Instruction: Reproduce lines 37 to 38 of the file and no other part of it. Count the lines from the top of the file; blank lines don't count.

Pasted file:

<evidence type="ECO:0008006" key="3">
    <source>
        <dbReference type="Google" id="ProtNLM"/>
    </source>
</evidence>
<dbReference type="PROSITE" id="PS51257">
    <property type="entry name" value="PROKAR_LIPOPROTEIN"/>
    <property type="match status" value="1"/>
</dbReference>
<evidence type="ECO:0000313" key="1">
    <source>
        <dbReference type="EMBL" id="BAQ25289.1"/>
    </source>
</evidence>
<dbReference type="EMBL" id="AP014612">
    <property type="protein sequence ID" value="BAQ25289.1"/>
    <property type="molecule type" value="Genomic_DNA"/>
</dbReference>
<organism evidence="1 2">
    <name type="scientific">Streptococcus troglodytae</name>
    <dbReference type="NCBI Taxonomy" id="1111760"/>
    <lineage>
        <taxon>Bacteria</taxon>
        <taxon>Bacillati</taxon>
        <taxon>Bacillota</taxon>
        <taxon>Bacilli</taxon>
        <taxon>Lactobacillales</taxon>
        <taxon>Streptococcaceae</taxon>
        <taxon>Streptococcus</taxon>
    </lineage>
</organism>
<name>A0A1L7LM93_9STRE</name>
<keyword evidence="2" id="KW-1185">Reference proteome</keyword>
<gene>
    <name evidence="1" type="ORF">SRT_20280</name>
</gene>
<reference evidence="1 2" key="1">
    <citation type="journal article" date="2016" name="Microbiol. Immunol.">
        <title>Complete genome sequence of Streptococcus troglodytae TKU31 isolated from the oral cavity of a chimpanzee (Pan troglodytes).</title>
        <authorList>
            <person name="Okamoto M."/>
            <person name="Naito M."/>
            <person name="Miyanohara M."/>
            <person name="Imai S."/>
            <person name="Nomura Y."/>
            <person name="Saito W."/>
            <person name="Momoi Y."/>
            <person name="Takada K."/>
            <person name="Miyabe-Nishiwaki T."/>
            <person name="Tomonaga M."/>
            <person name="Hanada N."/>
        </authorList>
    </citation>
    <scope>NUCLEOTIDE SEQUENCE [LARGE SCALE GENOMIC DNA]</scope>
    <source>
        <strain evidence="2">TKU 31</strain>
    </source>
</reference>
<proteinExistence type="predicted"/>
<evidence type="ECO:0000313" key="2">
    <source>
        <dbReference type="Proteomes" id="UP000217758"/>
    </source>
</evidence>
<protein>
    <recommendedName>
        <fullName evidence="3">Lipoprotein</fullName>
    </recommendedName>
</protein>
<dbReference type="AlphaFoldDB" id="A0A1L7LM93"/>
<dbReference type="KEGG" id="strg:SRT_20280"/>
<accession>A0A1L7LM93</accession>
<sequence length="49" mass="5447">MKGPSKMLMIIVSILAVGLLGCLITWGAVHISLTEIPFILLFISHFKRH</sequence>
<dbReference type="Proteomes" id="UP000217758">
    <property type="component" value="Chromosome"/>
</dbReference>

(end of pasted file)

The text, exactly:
<reference evidence="1 2" key="1">
    <citation type="journal article" date="2016" name="Microbiol. Immunol.">